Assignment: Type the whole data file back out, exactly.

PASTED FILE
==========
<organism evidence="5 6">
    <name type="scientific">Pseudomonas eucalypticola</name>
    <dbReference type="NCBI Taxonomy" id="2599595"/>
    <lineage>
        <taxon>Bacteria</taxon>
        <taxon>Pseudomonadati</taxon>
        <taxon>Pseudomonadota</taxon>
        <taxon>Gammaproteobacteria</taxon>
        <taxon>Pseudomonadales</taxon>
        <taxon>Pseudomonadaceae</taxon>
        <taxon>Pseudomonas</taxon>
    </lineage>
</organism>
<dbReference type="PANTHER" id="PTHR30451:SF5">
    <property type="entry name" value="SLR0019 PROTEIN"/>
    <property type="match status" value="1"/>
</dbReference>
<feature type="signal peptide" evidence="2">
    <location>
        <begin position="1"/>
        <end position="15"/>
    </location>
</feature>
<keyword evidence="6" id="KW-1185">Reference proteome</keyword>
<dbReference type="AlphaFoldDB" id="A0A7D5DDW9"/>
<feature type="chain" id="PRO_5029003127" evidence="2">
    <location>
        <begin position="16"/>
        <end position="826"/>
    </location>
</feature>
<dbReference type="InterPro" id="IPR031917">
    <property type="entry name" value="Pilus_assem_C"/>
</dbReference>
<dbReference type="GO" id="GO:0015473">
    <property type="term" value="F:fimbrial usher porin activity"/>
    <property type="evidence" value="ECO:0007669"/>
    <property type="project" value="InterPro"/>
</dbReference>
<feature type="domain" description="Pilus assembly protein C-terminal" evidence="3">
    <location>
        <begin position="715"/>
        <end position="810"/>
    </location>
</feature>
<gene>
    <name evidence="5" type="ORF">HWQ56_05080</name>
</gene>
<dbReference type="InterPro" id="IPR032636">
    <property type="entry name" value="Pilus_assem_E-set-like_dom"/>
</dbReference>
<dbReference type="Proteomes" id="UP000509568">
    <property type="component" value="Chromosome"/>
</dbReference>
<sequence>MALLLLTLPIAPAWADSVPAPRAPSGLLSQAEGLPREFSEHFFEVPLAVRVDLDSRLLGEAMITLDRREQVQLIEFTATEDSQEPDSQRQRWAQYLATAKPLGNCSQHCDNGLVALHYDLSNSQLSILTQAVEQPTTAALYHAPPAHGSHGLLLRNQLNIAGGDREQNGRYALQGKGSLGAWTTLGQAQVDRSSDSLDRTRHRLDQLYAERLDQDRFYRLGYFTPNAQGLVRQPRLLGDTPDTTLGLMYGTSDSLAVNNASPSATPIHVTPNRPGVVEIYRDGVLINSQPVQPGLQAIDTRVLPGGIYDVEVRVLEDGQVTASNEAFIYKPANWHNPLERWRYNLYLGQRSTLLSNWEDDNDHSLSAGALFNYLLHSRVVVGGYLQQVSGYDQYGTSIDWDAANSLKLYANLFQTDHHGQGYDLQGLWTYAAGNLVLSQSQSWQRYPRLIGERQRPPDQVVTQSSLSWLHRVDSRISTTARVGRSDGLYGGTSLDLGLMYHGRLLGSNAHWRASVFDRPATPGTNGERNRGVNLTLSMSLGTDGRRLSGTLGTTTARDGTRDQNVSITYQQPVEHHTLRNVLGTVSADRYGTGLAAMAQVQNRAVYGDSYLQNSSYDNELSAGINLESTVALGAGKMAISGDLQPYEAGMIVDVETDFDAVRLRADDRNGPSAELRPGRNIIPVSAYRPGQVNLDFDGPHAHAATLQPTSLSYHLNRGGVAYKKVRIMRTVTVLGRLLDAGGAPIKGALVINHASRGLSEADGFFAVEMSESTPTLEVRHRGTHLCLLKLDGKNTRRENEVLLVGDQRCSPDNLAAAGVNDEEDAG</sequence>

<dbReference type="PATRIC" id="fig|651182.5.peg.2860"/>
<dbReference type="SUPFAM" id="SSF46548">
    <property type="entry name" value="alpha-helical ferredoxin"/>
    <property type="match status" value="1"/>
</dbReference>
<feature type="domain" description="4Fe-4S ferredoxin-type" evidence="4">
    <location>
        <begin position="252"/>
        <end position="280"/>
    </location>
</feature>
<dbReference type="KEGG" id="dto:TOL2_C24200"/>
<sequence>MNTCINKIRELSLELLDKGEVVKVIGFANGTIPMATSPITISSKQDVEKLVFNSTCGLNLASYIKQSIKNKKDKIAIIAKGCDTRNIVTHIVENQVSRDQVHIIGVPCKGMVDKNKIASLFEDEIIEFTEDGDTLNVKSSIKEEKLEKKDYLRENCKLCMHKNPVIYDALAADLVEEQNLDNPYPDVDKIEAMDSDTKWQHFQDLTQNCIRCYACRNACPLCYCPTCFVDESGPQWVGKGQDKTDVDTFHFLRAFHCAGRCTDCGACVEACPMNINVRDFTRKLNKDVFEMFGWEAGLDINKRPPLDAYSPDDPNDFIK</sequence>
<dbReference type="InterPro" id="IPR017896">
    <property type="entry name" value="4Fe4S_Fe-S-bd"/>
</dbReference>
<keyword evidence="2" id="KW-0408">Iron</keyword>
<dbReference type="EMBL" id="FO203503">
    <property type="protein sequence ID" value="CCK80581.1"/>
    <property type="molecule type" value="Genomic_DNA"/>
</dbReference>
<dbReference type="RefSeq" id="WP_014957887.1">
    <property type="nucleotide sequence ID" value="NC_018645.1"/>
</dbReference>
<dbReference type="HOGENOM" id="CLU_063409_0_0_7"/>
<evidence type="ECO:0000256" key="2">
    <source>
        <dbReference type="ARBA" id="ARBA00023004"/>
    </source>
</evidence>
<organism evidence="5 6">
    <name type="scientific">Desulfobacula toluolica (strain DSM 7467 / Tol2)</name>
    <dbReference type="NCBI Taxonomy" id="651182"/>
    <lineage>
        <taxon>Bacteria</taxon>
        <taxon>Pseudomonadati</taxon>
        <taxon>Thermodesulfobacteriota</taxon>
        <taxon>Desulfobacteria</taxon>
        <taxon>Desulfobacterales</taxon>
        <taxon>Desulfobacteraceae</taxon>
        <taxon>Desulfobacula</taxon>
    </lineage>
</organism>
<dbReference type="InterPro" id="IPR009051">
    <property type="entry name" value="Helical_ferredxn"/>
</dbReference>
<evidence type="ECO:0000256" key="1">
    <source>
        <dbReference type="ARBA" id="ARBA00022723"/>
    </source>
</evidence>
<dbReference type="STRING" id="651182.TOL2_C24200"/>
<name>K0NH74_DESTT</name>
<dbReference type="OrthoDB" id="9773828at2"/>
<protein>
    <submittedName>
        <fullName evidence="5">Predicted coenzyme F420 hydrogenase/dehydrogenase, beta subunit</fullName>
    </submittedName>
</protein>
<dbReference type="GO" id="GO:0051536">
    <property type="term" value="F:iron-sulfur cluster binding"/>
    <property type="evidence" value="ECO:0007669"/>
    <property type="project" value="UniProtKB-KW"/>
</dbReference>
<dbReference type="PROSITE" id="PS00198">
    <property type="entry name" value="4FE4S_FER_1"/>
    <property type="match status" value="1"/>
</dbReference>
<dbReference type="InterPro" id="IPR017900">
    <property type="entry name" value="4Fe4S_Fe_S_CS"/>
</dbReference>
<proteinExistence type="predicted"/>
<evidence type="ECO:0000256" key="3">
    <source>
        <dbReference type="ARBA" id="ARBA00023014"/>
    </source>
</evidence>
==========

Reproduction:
<organism evidence="5 6">
    <name type="scientific">Pseudomonas eucalypticola</name>
    <dbReference type="NCBI Taxonomy" id="2599595"/>
    <lineage>
        <taxon>Bacteria</taxon>
        <taxon>Pseudomonadati</taxon>
        <taxon>Pseudomonadota</taxon>
        <taxon>Gammaproteobacteria</taxon>
        <taxon>Pseudomonadales</taxon>
        <taxon>Pseudomonadaceae</taxon>
        <taxon>Pseudomonas</taxon>
    </lineage>
</organism>
<dbReference type="PANTHER" id="PTHR30451:SF5">
    <property type="entry name" value="SLR0019 PROTEIN"/>
    <property type="match status" value="1"/>
</dbReference>
<feature type="signal peptide" evidence="2">
    <location>
        <begin position="1"/>
        <end position="15"/>
    </location>
</feature>
<keyword evidence="6" id="KW-1185">Reference proteome</keyword>
<dbReference type="AlphaFoldDB" id="A0A7D5DDW9"/>
<feature type="chain" id="PRO_5029003127" evidence="2">
    <location>
        <begin position="16"/>
        <end position="826"/>
    </location>
</feature>
<dbReference type="InterPro" id="IPR031917">
    <property type="entry name" value="Pilus_assem_C"/>
</dbReference>
<dbReference type="GO" id="GO:0015473">
    <property type="term" value="F:fimbrial usher porin activity"/>
    <property type="evidence" value="ECO:0007669"/>
    <property type="project" value="InterPro"/>
</dbReference>
<feature type="domain" description="Pilus assembly protein C-terminal" evidence="3">
    <location>
        <begin position="715"/>
        <end position="810"/>
    </location>
</feature>
<gene>
    <name evidence="5" type="ORF">HWQ56_05080</name>
</gene>
<dbReference type="InterPro" id="IPR032636">
    <property type="entry name" value="Pilus_assem_E-set-like_dom"/>
</dbReference>
<dbReference type="Proteomes" id="UP000509568">
    <property type="component" value="Chromosome"/>
</dbReference>
<sequence>MALLLLTLPIAPAWADSVPAPRAPSGLLSQAEGLPREFSEHFFEVPLAVRVDLDSRLLGEAMITLDRREQVQLIEFTATEDSQEPDSQRQRWAQYLATAKPLGNCSQHCDNGLVALHYDLSNSQLSILTQAVEQPTTAALYHAPPAHGSHGLLLRNQLNIAGGDREQNGRYALQGKGSLGAWTTLGQAQVDRSSDSLDRTRHRLDQLYAERLDQDRFYRLGYFTPNAQGLVRQPRLLGDTPDTTLGLMYGTSDSLAVNNASPSATPIHVTPNRPGVVEIYRDGVLINSQPVQPGLQAIDTRVLPGGIYDVEVRVLEDGQVTASNEAFIYKPANWHNPLERWRYNLYLGQRSTLLSNWEDDNDHSLSAGALFNYLLHSRVVVGGYLQQVSGYDQYGTSIDWDAANSLKLYANLFQTDHHGQGYDLQGLWTYAAGNLVLSQSQSWQRYPRLIGERQRPPDQVVTQSSLSWLHRVDSRISTTARVGRSDGLYGGTSLDLGLMYHGRLLGSNAHWRASVFDRPATPGTNGERNRGVNLTLSMSLGTDGRRLSGTLGTTTARDGTRDQNVSITYQQPVEHHTLRNVLGTVSADRYGTGLAAMAQVQNRAVYGDSYLQNSSYDNELSAGINLESTVALGAGKMAISGDLQPYEAGMIVDVETDFDAVRLRADDRNGPSAELRPGRNIIPVSAYRPGQVNLDFDGPHAHAATLQPTSLSYHLNRGGVAYKKVRIMRTVTVLGRLLDAGGAPIKGALVINHASRGLSEADGFFAVEMSESTPTLEVRHRGTHLCLLKLDGKNTRRENEVLLVGDQRCSPDNLAAAGVNDEEDAG</sequence>

<dbReference type="PATRIC" id="fig|651182.5.peg.2860"/>
<dbReference type="SUPFAM" id="SSF46548">
    <property type="entry name" value="alpha-helical ferredoxin"/>
    <property type="match status" value="1"/>
</dbReference>
<feature type="domain" description="4Fe-4S ferredoxin-type" evidence="4">
    <location>
        <begin position="252"/>
        <end position="280"/>
    </location>
</feature>
<dbReference type="KEGG" id="dto:TOL2_C24200"/>
<sequence>MNTCINKIRELSLELLDKGEVVKVIGFANGTIPMATSPITISSKQDVEKLVFNSTCGLNLASYIKQSIKNKKDKIAIIAKGCDTRNIVTHIVENQVSRDQVHIIGVPCKGMVDKNKIASLFEDEIIEFTEDGDTLNVKSSIKEEKLEKKDYLRENCKLCMHKNPVIYDALAADLVEEQNLDNPYPDVDKIEAMDSDTKWQHFQDLTQNCIRCYACRNACPLCYCPTCFVDESGPQWVGKGQDKTDVDTFHFLRAFHCAGRCTDCGACVEACPMNINVRDFTRKLNKDVFEMFGWEAGLDINKRPPLDAYSPDDPNDFIK</sequence>
<dbReference type="InterPro" id="IPR017896">
    <property type="entry name" value="4Fe4S_Fe-S-bd"/>
</dbReference>
<keyword evidence="2" id="KW-0408">Iron</keyword>
<dbReference type="EMBL" id="FO203503">
    <property type="protein sequence ID" value="CCK80581.1"/>
    <property type="molecule type" value="Genomic_DNA"/>
</dbReference>
<dbReference type="RefSeq" id="WP_014957887.1">
    <property type="nucleotide sequence ID" value="NC_018645.1"/>
</dbReference>
<dbReference type="HOGENOM" id="CLU_063409_0_0_7"/>
<evidence type="ECO:0000256" key="2">
    <source>
        <dbReference type="ARBA" id="ARBA00023004"/>
    </source>
</evidence>
<organism evidence="5 6">
    <name type="scientific">Desulfobacula toluolica (strain DSM 7467 / Tol2)</name>
    <dbReference type="NCBI Taxonomy" id="651182"/>
    <lineage>
        <taxon>Bacteria</taxon>
        <taxon>Pseudomonadati</taxon>
        <taxon>Thermodesulfobacteriota</taxon>
        <taxon>Desulfobacteria</taxon>
        <taxon>Desulfobacterales</taxon>
        <taxon>Desulfobacteraceae</taxon>
        <taxon>Desulfobacula</taxon>
    </lineage>
</organism>
<dbReference type="InterPro" id="IPR009051">
    <property type="entry name" value="Helical_ferredxn"/>
</dbReference>
<evidence type="ECO:0000256" key="1">
    <source>
        <dbReference type="ARBA" id="ARBA00022723"/>
    </source>
</evidence>
<dbReference type="STRING" id="651182.TOL2_C24200"/>
<name>K0NH74_DESTT</name>
<dbReference type="OrthoDB" id="9773828at2"/>
<protein>
    <submittedName>
        <fullName evidence="5">Predicted coenzyme F420 hydrogenase/dehydrogenase, beta subunit</fullName>
    </submittedName>
</protein>
<dbReference type="GO" id="GO:0051536">
    <property type="term" value="F:iron-sulfur cluster binding"/>
    <property type="evidence" value="ECO:0007669"/>
    <property type="project" value="UniProtKB-KW"/>
</dbReference>
<dbReference type="PROSITE" id="PS00198">
    <property type="entry name" value="4FE4S_FER_1"/>
    <property type="match status" value="1"/>
</dbReference>
<dbReference type="InterPro" id="IPR017900">
    <property type="entry name" value="4Fe4S_Fe_S_CS"/>
</dbReference>
<proteinExistence type="predicted"/>
<evidence type="ECO:0000256" key="3">
    <source>
        <dbReference type="ARBA" id="ARBA00023014"/>
    </source>
</evidence>